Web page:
All entries for Sunday 04 June 2006
June 04, 2006
Writing about web page http://www.gravitation3d.com/magiccube5d/
OK, so the extent to which this is an “international current affair” is debatable… I think it is certainly a “The” but I'm not sure about the rest… Anywho, if your getting down with exams, or you've finished them and are bored; I've got the perfect puzzle for you… The 5D Rubik cube; like a tesserac (i think that's the right spelling) only harder, and in different colours.
Basically, with you standard Rubik cube there is 432 520 032 274 489 856 000 unique permutations. With the 5D “cube” there are apparently 8.2×10700 unique permutations... (which is 7 Google's – a Google being 1.0 x 10100; just if you wanted to know). It is technically possible though – 3 people have solved it... you can get it from the website above (I've not tried because it requires .Net – but the 4D version with its 1.3 x 10334 unique permutations is available for Java as well as an RPM and .tar.gz)
If anyone does either you can post here to brag… and if you fail your exams because you've been playing too much… don't blame me.
Writing about web page http://news.bbc.co.uk/2/hi/uk_news/5045744.stm
The BBC is reporting that in the knife amnesty over 10,000 knives and other weapons have been handed in to the police. The article contains a quote from “Mothers Against Murder and Aggression” (like other people want to be murdered?) where they claim that this is a good thing – after all, that's 10,000 less dangerous weapons on the street, right? Well, no.
The knives which are handed in almost certainly wouldn't have been used in crimes – people who commit crimes don't give their weapons in. This is quite probably just older people who have been lead to believe that what they already owned is actually going to kill them and make little kittens cry. It is futile. It is also worth mentioning that it doesn't seem to have done anything to stop the rate of knife murder…
Dear all who visit the blog,
Since we seem to have plenty of student revisiting this blog, I thought I'd take the opportunity to say why we are here.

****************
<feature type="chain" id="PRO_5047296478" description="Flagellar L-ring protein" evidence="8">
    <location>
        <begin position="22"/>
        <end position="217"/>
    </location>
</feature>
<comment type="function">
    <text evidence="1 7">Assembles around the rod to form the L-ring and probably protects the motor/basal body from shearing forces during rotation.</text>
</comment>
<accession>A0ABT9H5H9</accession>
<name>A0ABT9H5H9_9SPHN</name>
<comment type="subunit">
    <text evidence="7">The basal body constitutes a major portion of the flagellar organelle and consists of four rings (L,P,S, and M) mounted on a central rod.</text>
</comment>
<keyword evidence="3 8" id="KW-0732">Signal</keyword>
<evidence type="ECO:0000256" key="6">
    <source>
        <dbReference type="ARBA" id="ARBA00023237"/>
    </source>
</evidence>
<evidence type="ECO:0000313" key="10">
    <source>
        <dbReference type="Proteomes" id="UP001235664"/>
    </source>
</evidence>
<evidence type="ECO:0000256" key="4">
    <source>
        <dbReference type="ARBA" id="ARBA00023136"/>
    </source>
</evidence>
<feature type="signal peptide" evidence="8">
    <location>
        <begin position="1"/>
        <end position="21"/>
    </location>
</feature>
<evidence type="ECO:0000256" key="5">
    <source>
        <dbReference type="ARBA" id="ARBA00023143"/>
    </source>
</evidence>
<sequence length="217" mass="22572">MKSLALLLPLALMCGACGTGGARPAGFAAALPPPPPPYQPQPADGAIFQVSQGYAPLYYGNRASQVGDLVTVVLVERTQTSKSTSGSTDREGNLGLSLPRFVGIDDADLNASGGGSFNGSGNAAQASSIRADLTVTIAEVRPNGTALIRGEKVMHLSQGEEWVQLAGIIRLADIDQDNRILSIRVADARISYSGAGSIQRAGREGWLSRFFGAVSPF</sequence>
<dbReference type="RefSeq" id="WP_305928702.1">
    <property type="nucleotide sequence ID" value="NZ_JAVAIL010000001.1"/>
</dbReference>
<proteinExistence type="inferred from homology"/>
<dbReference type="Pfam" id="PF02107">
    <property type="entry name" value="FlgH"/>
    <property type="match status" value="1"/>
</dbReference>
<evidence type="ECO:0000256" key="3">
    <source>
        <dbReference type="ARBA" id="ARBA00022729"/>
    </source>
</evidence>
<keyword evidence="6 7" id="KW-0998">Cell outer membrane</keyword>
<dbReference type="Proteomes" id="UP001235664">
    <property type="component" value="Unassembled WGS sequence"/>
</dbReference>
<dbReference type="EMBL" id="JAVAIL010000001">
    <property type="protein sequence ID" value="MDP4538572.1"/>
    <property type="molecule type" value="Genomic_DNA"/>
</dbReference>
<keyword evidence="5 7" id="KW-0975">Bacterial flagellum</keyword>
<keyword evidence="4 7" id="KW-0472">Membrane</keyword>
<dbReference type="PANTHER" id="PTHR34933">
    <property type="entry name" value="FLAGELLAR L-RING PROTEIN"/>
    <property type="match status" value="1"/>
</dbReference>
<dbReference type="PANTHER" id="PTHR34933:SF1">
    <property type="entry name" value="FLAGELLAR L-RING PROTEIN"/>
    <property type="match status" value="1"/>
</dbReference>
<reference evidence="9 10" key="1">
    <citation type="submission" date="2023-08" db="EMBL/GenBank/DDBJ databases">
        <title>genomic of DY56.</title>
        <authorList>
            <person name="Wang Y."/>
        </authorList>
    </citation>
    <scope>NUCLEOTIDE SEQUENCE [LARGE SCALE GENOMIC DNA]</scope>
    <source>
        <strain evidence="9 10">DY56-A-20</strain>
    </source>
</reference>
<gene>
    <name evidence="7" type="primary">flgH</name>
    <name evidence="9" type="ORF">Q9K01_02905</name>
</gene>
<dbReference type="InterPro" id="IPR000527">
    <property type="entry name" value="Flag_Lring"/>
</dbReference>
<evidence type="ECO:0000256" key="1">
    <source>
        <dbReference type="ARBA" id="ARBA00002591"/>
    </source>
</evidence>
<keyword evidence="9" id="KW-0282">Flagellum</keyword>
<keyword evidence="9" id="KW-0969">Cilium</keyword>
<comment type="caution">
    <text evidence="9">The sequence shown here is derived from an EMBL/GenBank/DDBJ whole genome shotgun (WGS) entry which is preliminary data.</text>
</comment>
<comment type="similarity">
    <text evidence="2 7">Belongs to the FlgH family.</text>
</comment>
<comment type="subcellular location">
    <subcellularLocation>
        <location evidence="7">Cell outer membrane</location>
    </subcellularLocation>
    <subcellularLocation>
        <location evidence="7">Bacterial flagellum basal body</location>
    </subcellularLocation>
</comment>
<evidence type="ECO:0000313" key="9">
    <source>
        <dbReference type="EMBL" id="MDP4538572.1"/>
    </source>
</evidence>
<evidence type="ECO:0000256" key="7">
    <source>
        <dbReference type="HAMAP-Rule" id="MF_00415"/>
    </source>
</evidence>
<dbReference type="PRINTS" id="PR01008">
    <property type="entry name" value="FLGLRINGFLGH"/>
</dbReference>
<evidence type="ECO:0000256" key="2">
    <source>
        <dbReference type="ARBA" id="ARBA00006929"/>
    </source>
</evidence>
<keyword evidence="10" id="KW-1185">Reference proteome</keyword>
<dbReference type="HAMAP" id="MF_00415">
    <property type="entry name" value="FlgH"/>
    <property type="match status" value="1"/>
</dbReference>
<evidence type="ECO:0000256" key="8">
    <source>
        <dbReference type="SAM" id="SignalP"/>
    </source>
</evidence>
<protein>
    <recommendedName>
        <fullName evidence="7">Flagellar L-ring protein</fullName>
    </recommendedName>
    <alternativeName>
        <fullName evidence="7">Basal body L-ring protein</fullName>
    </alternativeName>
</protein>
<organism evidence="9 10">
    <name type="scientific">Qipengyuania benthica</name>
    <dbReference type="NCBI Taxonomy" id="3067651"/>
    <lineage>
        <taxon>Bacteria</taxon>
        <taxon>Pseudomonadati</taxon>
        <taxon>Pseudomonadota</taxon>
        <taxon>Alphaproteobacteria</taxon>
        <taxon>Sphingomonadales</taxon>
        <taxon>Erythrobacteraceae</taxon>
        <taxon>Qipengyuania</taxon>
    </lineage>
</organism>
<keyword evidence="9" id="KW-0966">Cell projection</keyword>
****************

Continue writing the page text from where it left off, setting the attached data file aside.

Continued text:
This is the blog of the ICA@Warwick, which (according to how we, a bit too grandly, declared ourselves in our Yearly Plan for next academic year) is an 'affront to intellectual apathy' on Warwick campus. Anybody who joins our society can post here, and we encourage everyone who comes on the blog to comment.
When next term begins, we'll be restarting our weekly meetings, which are led by our Chairman, Jonathan ("Joe") Rose, and follow issues given in our weekly newsletter, which highlights what we think are the most interesting stories of the week, together with links to web–articles.
We will be having trips out to 'current–affairs inspired' events around the UK, as well as going to talks/films being shown on campus.
Keep us in mind if you're thinking of joining new societies next year, or if you're currently commenting on the gun violence post and want to heckle me in person at the meetings!
If you want to know more, feel free to email (see the 'About Us' page)
Scott Harrison, President ICA
The supreme leader of Iran, Ayatollah Ali Khamenei, now warns of fuel dispruptions, according to the BBC, if the US make, quote, the "wrong move". What the wrong move is remains unclear.
If he means war, then the statement becomes more of a tautology, however, if he means actions used to increasingly isolate and put pressure on Tehran, then we can be worried.
In the speech, he repeatedly stressed that Iran has no aspirations to acquire a nuclear bomb, since it would be against Islamic Law, and also that civilian nuclear technology is their legal right.
Whatever you think of the sincerity of the first point, the second remains valid. The Nuclear Non–Proliferation Treaty allows the pursuit of civilian nuclear technology (including uranium enriching), and any action on the basis of Iran 'breaking the rules' would therefore be illegal.
The claim that the whole world is behind the US on this issue is also flawed. You've probably heard of Venezuala refusing to condemn Iran, but other countries that use uranium enrichment, or are developing it, for use in civilian nuclear reactors, such as South Korea I believe, will be increasingly nervous about their own position if official actions against Iran are mandated by the security council.
Perhaps this is an inherent weakness with the original treaty, allowing Iran to use obstensibly civilian technologies as an almost subconscious threat (ie if they can do that then it might be possible they have a bomb etc) to Irseal (the only real enemy left in the area after the US took care of Iraq and Afganistan).
Whatever the case, it is obvious this situation was not foreseen when drawing up the original treaty (or perhaps it was, but they settled on a weaker deal). Let's just hope that either the west backs down and Iran is genuinely only interested in civilian technologies, or the west doesn't back down and Iran doesn't retaliate through the oil market. Both scenarios, unfortunately, look increasingly unlikely.